Plasma and erythrocyte fatty acids reflect intakes of saturated and n-6 PUFA within a similar time frame

Leanne Hodson, Helen C. Eyles, Kirsten J. McLachlan, Melanie L. Bell, Timothy J. Green, C. Murray Skeaff

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34 Citations (Scopus)

Abstract

Erythrocytes, compared with plasma, are considered more robust markers of n-3 (ω-3) polyunsaturated fatty acid (PUFA)intake, because dietary-induced change in fatty acid (FA) composition takes longer to complete. The extent to which thisapplies to intakes of saturated fatty acid (SFA) or n-6 PUFA is unclear. We compared the pattern of change over time in thefatty acid composition of plasma, erythrocyte, buccal cell, and adipose tissue lipids when changing between diets high inSFA or n-6 PUFA. Twenty-four (n = 7 male) healthy participants were instructed to consume either an SFA-rich (18%energy) or n-6 PUFA-rich (10% energy) diet for 8 wk before crossing over, without washout, to the alternate diet. The FAcomposition of plasma triacylglycerol (TG), nonesterified FAs, cholesterol ester, total phospholipids, erythrocyte totalphospholipids, erythrocyte phosphatidylcholine, and buccal cell total phospholipidswasmeasured every 2 wk and adipose tissueTG every 4 wk during the 16-wk intervention. Linoleic acid composition of plasma, erythrocyte, and buccal cell lipids increased(P < 0.01) during the first 2 wk of the n-6 PUFA diet and remained unchanged during the remaining 6 wk. During the 8-wk SFAdiet, the same pattern of change over time occurred for the pentadecanoic acid composition of plasma and erythrocyte lipids;however, the pentadecanoic acid composition of buccal cell lipids did not differ between the diet periods. There were nodifferences in linoleic or pentadecanoic acid composition of adipose tissue TG. These results suggest plasma and erythrocyteFAs reflect intakes of SFA and n-6 PUFA over a similar period of time.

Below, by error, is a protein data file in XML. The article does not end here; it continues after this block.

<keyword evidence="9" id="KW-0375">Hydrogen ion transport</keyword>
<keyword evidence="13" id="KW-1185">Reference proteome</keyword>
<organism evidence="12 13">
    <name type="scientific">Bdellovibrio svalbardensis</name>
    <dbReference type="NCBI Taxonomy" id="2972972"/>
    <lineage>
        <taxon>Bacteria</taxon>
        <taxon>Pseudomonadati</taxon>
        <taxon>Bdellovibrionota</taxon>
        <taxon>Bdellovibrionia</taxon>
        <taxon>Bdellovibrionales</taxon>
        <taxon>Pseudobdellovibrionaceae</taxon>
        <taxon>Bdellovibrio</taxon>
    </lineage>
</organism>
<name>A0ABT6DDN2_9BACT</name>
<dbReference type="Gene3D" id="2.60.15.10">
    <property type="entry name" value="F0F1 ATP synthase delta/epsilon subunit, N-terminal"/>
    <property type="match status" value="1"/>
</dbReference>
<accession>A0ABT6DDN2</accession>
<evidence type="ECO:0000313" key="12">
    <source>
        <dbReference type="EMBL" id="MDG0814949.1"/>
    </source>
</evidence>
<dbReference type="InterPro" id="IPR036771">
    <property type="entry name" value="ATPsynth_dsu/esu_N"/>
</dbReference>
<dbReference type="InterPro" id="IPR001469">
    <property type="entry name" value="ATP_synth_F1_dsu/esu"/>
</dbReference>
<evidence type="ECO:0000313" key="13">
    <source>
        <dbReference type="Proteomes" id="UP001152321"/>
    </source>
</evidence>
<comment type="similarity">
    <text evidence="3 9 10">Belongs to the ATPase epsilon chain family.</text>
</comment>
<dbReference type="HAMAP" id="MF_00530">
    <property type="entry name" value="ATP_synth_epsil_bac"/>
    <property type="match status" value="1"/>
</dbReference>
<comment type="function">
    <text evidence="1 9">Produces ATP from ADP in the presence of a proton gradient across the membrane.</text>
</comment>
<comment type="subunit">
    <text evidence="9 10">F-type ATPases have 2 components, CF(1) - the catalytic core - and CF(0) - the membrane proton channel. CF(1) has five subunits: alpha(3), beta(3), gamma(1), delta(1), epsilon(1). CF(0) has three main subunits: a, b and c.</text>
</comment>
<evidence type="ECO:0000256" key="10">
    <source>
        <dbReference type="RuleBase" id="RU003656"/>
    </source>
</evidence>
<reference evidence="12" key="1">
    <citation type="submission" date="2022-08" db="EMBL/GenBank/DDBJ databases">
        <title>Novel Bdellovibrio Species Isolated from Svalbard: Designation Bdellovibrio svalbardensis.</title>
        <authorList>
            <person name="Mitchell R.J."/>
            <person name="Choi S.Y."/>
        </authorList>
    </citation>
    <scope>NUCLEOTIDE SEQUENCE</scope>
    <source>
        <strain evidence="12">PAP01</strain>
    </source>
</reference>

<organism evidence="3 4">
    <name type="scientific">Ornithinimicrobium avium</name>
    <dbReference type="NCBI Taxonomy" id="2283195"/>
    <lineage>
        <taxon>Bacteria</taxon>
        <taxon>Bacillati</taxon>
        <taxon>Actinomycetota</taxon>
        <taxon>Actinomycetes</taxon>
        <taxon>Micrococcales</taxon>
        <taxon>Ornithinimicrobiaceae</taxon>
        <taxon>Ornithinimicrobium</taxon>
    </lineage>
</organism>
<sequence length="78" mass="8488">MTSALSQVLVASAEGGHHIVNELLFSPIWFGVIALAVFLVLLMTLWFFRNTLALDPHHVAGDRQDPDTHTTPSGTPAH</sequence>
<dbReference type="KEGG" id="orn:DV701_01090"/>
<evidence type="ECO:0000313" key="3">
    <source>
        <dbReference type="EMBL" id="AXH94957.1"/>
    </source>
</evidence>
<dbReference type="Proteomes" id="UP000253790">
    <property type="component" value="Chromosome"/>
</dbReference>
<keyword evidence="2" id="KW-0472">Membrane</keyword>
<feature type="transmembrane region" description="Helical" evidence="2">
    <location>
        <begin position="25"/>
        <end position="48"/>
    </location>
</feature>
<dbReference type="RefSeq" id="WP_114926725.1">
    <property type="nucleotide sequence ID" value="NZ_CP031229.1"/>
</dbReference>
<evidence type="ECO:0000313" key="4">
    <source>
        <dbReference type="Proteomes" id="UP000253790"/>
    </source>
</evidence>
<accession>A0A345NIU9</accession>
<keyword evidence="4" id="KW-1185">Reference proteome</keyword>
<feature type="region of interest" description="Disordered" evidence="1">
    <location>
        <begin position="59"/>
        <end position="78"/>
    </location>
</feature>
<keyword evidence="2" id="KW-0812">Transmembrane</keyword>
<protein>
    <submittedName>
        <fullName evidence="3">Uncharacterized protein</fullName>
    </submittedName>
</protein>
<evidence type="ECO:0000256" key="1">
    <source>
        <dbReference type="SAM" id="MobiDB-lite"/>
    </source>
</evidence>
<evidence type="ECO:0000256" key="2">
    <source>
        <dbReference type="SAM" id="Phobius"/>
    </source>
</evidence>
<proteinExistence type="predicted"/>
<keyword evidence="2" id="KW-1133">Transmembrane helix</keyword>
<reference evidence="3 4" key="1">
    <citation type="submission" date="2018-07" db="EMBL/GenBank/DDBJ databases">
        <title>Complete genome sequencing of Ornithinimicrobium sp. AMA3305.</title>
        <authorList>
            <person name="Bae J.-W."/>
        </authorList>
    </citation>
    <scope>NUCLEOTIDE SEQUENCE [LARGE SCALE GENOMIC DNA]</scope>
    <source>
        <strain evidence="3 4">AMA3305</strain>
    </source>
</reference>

LanguageEnglish
Pages33-41
Number of pages9
JournalJournal of Nutrition
Volume144
Issue number1
DOIs
Publication statusPublished - 1 Jan 2014

ASJC Scopus subject areas

  • Medicine (miscellaneous)
  • Nutrition and Dietetics

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